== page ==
Skip to content

Cycle to Leuven’s four abbeys

Park Abbey Leuven

A 14 km cycle ride that passes Leuven’s four abbeys – with a couple of delightful taverns on the way for a lunch stop.

Recently I introduced you to the Park Abbey in Heverlee, Leuven. I mentioned that Leuven is blessed with no fewer than four abbeys – and that I would soon be describing a cycle route to connect all four of them. Here it is. The map is shown below, which you can download as a PDF here. The GPX route is available from my RouteYou page. It’s a 14 km route. I’ve tried to avoid main roads as much as possible.

This particular route starts and ends at Leuven railway station. This is ideal if you are travelling to Leuven by train. You could hire a bike from Blue Bike Leuven if you are not bringing your own bike. You could however easily start and end it from one of three abbeys on the route: the Keizersberg Abbey (2), the Vlierbeek Abbey (3) or the Park Abbey (4). At each of them there is car parking if you are bringing your bike by car.

St Gertrude’s Abbey

This abbey – the first of Leuven’s four abbeys on our cycle ride – is reached by crossing a bridge over the River Dijle which runs through the centre of Leuven. It’s located in the heart of Leuven’s Small Beguinage (Klein Begijnhof), which was constructed between the 14th and 17th centuries. The Beguinage was restored in the late 1970s and repurposed as a residential complex. The former chapel is home to a scouting museum. The Abbey itself dates back to the 15th century and was a shining example of Brabant Gothic architecture. Get off your bike and enjoy wandering around the inner courtyard, which is an oasis of peace. I’m sure the ancient trees in the courtyard have some stories to tell!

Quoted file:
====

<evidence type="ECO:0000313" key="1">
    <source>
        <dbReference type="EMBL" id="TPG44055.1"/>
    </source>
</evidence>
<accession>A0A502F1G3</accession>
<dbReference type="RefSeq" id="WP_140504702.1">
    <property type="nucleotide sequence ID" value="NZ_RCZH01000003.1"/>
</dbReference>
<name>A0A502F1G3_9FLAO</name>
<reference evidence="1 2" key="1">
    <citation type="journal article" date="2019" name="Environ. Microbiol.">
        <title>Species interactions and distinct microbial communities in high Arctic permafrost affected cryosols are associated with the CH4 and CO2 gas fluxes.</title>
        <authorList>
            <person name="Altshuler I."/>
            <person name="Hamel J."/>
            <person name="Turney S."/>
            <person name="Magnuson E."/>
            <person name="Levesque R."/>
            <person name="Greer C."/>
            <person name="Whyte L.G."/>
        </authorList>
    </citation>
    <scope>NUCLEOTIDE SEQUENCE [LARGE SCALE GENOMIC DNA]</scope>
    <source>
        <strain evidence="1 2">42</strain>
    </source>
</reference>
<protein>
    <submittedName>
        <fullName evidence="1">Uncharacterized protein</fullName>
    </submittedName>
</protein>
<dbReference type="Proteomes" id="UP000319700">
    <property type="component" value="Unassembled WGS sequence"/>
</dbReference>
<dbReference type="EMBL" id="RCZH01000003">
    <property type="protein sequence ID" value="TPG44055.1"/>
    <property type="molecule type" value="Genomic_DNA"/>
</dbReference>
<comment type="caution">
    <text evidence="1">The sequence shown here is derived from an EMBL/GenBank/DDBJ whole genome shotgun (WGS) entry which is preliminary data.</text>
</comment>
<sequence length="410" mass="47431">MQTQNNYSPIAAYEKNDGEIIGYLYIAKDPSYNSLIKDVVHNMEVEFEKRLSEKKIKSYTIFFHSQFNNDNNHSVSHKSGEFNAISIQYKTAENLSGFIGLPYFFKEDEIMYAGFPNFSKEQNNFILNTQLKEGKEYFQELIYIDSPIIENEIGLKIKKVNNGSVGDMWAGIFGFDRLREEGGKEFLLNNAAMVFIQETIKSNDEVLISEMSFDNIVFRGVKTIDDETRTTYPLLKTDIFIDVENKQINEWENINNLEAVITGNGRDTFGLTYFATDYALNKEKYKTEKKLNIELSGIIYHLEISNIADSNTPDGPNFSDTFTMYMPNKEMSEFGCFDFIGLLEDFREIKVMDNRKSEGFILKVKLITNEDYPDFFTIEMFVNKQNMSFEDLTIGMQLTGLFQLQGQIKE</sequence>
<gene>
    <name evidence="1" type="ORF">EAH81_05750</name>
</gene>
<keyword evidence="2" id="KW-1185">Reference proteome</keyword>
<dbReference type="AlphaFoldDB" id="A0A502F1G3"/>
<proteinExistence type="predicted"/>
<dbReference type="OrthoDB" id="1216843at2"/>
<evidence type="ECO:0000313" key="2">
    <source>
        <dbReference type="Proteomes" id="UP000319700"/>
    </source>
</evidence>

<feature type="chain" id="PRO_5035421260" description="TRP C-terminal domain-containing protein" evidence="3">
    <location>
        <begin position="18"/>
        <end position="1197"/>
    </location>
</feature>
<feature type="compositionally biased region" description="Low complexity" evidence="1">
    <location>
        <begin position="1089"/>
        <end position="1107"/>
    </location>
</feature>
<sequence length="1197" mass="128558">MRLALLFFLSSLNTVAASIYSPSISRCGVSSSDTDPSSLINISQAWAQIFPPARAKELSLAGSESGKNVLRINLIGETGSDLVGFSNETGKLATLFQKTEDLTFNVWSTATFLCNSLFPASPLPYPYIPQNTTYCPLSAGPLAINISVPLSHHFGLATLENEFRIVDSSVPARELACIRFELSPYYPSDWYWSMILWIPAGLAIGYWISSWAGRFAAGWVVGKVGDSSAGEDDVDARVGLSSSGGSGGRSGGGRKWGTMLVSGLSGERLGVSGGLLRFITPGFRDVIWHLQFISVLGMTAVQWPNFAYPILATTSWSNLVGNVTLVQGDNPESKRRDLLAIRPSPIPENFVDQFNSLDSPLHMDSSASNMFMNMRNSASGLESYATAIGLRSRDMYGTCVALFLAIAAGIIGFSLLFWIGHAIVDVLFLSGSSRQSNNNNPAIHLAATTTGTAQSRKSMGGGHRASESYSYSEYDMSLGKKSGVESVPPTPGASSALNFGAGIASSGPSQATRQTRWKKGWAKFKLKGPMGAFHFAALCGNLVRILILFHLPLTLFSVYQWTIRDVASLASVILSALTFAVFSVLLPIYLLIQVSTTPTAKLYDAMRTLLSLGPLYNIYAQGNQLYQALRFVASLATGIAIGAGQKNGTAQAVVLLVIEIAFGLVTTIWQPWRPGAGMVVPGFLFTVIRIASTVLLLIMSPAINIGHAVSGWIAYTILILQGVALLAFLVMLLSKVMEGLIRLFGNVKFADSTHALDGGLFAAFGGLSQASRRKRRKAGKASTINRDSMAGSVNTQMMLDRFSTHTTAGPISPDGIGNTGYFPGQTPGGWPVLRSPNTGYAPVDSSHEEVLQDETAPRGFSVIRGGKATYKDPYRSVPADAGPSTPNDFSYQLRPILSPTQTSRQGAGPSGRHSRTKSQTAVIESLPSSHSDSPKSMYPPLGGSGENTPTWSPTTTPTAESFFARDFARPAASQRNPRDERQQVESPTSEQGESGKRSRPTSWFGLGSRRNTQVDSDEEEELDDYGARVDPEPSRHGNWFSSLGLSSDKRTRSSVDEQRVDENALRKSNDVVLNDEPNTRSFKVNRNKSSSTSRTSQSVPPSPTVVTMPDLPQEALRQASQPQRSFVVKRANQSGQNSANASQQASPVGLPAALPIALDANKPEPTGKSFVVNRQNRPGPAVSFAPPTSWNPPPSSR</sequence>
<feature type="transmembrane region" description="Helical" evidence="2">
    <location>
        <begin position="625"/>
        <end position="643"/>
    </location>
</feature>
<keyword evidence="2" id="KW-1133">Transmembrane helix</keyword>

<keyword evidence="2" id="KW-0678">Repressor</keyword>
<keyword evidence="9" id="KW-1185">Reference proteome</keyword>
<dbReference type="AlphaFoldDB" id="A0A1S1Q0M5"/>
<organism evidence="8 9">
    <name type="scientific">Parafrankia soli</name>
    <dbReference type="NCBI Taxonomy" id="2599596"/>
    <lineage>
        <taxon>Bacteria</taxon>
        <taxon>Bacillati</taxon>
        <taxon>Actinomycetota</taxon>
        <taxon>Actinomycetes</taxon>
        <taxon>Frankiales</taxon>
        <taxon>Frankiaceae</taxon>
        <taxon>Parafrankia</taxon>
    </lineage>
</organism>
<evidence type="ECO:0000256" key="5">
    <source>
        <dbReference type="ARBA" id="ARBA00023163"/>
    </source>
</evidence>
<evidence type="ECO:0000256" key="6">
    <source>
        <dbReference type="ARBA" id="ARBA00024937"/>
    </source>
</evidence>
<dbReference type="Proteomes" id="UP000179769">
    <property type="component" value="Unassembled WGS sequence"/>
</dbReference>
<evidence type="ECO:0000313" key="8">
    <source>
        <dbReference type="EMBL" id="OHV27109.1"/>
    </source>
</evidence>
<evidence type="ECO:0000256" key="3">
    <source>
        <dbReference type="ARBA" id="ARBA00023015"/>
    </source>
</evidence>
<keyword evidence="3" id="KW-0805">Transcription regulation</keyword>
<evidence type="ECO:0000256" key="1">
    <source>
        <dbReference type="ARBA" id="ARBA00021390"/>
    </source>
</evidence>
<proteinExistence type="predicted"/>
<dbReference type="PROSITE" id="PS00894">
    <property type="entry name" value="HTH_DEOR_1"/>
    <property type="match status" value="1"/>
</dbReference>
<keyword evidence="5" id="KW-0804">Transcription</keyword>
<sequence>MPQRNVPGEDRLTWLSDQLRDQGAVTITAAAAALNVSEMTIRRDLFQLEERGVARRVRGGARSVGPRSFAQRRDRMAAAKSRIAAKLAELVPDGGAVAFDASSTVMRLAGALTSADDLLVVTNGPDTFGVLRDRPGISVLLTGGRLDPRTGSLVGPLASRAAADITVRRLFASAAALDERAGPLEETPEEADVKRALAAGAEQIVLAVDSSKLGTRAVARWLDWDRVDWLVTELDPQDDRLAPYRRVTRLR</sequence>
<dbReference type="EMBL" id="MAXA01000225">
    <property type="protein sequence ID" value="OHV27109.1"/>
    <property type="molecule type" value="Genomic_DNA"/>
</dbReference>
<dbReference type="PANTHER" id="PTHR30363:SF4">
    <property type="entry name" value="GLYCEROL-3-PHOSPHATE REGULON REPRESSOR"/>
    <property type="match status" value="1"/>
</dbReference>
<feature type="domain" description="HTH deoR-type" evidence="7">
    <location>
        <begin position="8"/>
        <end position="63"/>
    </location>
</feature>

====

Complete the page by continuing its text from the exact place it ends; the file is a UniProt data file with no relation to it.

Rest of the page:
At the end of the 19th century, some Benedictine monks from the famous Maredsous Abbey in Wallonia came up to Leuven to establish the majestic Romanesque Revival Keizersberg Abbey. A long wall encloses the building and the surrounding land, but you can lock up your bike or wheel it around with you to visit the publicly accessible park. Try and find the giant statue of Mary on the southern side. It was carved by a local sculptor in 1906. From here you get some outstanding views over the city. The Keizersberg is the name of the hill. Local legend connected it with Julius Caesar. A castle used to sit proudly on the hilltop, but was demolished in 1782 by order of Emperor Joseph II. The abbey is still inhabited, primarily by university students.

Once more local resident and amateur photographer Marijke has come up with some delightful photos of this abbey and its grounds.


Do you remember reading about the wonderfully monikered Duke of Brabant, Godfrey I the Bearded, in the history of the Park Abbey? He played a role in the creation of Vlierbeek Abbey too. In 1125 he designated land to be used to create a church and monastery. By 1163 the abbey was up and running, and flourished in religious and political importance. As was the case with the nearby Park Abbey, in the 16th century it was destroyed by soldiers of William of Orange. It wasn’t until 1642 that work on a new abbey began. Thanks again to Marijke who went out specially to take some photos of Vlierbeek Abbey for Discovering Belgium:

Vlierbeek Abbey ©Marijke Vaernewyck
©Marijke Vaernewyck

The Tragedy of Vlierbeek